I have been dealing with a number of stressors in my personal life for the past four months, and as a result, I am looking for answers and solutions to my pain. One of the many things I got fascinated with is FAWNING (the trauma response to threat) and how it affects my life and those around me.
I find it fascinating because it's invisible to the public eye, yet, it can be extremely harmful because it indicates power imbalance and can set people up for psychological and emotional (self-)abuse.
With this post, I wish to interest you so that you can recognize fawning in your daily life and make sure you're taking care of yourself and the people who fawn around you. Hopefully, this awareness will prevent unnecessary acts of violence, gaslighting, and self-betrayal and empower people to stand up for themselves and speak up more freely.
Here is a little graphic by NICABM to show you the 6 trauma responses. Please and appease is what is known as people-pleasing in pop culture.
People-pleasing is a common behavior that involves prioritizing other people's happiness and opinions over one's own. It is a personality trait characterized by an overwhelming need to make others happy, gain approval, and avoid conflict. People-pleasing can be positive, but it can also lead to negative consequences for the individual, including increased stress, anxiety, and dissatisfaction with life.
People-pleasers tend to be extremely accommodating and always look for ways to make others happy. They often have difficulty saying "no" to requests, even if it means sacrificing their needs and wants. They might also be afraid of disappointing others or being rejected, which can drive them to put others' needs ahead of their own.
While people-pleasing can be seen as a positive quality, it can also lead to negative outcomes. For example, people-pleasers may experience feelings of resentment, anger, and frustration when they feel they are being taken advantage of or their needs are not being met. They may also become burned out and exhausted from constantly trying to make everyone else happy, leading to feelings of isolation and loneliness.
Another potential downside of people-pleasing is that it can lead to a lack of authenticity. People-pleasers may feel like they have to hide their true selves in order to gain approval from others. They may also struggle with setting boundaries, making it difficult to form healthy relationships and prioritize their needs and wants.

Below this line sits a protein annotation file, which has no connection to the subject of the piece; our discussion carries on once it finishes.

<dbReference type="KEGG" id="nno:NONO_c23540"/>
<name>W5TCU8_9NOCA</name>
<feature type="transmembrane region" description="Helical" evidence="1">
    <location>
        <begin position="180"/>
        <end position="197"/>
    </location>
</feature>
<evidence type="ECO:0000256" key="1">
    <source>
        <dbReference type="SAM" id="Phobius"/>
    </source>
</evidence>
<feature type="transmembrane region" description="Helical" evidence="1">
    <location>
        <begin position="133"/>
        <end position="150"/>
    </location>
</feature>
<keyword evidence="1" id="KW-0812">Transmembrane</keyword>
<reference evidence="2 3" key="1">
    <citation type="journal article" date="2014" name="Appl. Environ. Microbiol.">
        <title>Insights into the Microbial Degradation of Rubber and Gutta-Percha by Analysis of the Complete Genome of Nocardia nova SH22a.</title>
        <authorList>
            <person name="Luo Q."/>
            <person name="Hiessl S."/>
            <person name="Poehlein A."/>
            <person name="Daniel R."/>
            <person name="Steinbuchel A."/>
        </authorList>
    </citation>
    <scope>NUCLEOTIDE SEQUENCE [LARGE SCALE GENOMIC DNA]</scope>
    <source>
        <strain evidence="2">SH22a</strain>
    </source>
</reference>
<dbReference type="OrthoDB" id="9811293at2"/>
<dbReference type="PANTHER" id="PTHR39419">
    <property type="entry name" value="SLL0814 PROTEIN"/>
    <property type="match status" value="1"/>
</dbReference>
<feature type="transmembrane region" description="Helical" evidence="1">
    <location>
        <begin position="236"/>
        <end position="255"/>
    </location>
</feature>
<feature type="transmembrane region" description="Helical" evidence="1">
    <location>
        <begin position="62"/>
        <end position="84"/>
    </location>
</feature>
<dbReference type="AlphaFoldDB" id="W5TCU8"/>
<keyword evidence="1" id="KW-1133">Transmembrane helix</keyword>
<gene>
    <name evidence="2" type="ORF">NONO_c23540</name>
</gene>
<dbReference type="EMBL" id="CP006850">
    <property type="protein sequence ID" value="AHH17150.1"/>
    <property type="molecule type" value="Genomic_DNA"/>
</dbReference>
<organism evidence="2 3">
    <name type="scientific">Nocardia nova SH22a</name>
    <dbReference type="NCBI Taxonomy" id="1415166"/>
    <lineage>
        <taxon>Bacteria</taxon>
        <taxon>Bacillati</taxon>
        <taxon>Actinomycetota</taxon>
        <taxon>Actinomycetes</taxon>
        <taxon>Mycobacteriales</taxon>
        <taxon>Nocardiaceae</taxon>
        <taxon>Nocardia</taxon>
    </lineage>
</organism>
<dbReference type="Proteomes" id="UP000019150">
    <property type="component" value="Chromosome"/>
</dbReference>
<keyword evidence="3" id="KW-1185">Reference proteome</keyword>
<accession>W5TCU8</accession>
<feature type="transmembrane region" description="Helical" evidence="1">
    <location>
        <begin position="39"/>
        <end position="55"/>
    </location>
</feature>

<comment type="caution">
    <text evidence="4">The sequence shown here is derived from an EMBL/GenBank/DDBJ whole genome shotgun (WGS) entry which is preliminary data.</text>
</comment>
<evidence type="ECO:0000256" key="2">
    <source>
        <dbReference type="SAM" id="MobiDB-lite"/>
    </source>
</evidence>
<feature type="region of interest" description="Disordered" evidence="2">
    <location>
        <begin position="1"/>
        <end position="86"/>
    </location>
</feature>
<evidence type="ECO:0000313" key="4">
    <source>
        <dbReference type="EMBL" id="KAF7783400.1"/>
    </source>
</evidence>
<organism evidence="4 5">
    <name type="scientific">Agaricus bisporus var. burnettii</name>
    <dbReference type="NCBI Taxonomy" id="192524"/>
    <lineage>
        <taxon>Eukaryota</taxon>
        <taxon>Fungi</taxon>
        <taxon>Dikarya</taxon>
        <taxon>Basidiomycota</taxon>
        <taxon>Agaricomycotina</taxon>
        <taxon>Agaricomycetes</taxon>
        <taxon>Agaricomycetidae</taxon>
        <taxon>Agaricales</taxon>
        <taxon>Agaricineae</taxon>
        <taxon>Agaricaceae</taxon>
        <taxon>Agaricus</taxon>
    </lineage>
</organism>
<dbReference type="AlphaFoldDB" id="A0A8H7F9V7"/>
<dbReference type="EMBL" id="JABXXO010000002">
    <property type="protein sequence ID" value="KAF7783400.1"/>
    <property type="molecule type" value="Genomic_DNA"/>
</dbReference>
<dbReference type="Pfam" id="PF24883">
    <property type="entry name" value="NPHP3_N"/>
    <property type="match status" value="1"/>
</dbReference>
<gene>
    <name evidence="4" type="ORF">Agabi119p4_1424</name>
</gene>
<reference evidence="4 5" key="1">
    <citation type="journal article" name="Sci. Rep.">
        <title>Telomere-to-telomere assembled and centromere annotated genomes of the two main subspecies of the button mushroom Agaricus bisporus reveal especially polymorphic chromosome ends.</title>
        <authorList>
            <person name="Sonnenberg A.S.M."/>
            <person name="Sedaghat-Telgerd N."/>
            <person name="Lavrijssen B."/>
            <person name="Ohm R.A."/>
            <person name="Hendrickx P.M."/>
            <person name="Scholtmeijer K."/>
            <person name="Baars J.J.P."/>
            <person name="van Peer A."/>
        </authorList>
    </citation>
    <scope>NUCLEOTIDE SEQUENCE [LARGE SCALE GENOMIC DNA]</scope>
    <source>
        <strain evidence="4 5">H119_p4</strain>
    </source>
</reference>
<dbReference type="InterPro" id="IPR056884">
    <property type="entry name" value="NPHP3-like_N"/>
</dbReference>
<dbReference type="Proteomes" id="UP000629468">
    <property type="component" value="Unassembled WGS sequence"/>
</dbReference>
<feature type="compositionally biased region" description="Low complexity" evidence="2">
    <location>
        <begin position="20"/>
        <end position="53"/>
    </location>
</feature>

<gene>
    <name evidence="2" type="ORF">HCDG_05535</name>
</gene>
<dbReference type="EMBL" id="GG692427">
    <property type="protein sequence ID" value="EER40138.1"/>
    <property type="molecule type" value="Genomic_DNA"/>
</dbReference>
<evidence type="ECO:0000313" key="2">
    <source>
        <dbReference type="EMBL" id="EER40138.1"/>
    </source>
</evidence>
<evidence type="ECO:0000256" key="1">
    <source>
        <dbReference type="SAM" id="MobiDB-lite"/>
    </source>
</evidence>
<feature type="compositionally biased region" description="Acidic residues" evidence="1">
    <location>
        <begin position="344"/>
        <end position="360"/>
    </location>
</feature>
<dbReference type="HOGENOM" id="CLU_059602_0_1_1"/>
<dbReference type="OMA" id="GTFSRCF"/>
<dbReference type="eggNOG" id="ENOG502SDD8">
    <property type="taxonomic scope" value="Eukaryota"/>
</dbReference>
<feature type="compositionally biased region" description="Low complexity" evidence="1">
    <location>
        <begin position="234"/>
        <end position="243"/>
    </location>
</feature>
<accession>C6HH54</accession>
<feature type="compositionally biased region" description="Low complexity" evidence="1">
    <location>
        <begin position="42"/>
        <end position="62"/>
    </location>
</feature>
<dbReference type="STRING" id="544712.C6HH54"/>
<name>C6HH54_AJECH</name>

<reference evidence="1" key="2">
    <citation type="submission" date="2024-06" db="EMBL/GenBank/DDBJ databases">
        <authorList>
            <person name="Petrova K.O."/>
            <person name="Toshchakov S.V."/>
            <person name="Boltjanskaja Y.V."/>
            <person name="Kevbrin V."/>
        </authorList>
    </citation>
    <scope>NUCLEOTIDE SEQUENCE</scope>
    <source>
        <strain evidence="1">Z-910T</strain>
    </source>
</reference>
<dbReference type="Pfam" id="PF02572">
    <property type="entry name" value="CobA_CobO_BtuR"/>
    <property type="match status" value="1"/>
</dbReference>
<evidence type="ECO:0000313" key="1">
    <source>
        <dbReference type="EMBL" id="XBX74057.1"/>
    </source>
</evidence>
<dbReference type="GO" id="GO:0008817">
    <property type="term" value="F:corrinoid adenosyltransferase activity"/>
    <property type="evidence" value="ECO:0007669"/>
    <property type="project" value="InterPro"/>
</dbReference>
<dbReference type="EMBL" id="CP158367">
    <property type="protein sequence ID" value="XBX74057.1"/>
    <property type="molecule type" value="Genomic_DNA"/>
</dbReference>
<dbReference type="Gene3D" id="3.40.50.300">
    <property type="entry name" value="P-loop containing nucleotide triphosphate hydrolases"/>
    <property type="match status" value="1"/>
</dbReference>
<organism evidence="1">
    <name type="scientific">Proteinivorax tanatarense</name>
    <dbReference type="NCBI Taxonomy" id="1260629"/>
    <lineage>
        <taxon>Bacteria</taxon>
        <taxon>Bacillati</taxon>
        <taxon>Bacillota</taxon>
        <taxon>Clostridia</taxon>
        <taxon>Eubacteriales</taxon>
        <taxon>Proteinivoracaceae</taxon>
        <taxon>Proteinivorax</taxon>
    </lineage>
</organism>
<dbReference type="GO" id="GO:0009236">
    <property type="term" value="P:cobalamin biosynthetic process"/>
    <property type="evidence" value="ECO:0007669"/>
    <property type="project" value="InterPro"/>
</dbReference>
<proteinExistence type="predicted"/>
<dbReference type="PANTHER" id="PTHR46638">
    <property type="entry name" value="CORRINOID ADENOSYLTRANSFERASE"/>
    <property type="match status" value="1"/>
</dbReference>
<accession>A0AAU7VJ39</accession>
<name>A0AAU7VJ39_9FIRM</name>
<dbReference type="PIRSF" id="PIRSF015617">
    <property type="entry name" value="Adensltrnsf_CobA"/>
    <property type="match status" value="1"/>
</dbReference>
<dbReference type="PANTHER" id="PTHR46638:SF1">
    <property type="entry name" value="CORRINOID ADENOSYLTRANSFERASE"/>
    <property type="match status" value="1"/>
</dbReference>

People-pleasing results from growing up in an environment that was not supportive of our natural development.
People-pleasing indicates that your nervous system is picking up on a threat outside of you - the threat being someone who has power over you/you depend on. If you were chronically misattuned, you learned to live in this mode of the constant need to be friendly, kind, and convenient for others in the way that you consider this to be your personality, and that makes you a yummy target for anyone else who wants to take advantage of convenience.
The "wanting to see goodness in people" is a fawn response.
The "wanting to save the world from suffering" is a fawn response.
"You take the last piece of chocolate" is a fawn response.
Putting smileys after each sentence in a text message is a fawn response.
Remember that you are not in control of fawning; your nervous system does its thing to increase your chances of survival. What you can do is learn its cues to see what makes you feel uncomfortable.
Fawning is designed to distract you from the discomfort or so-called healthy aggression - protest - when people or situations don't align with your needs.
The danger is that you cannot know what healthy aggression is when you live in a state of fawn. Without healthy aggression, you cannot protect yourself from predators - people who seek power and control over others or create an environment that is attuned to you.
Gaining back your sense of ick, repulsion, or disgust - subtle cues of discomfort - is essential to moving out of fawning into action directed to making your needs and well-being more important than how you'll be perceived or judged by people.
Validating your own experience of that discomfort is key!
Hailey Magee explains the steps to setting boundaries when you're fawning.
If you are a people-pleaser, there are steps you can take to break the cycle.
First, it's essential to recognize that it's okay to prioritize your own needs and wants. Learning to say "no" and setting boundaries can be challenging, but it's essential for maintaining healthy relationships and achieving personal fulfillment.
It's also important to recognize the underlying reasons behind your people-pleasing behavior. Are you afraid of conflict or rejection? Do you feel like you need to earn approval from others constantly? Understanding these motivations can help you address them and move towards a more authentic and fulfilling life.
Finally, seeking support from a therapist or counselor can be helpful in breaking the cycle of people-pleasing. A mental health professional can help you develop strategies for setting boundaries, building self-esteem, and learning to prioritize your own needs and wants.
While it's important to prioritize others' happiness and opinions, it's equally important to prioritize your own needs and wants. Learning to set boundaries and understand your motivations and subtle cues of your nervous system can help you break the people-pleasing cycle and move towards a more authentic and fulfilling life.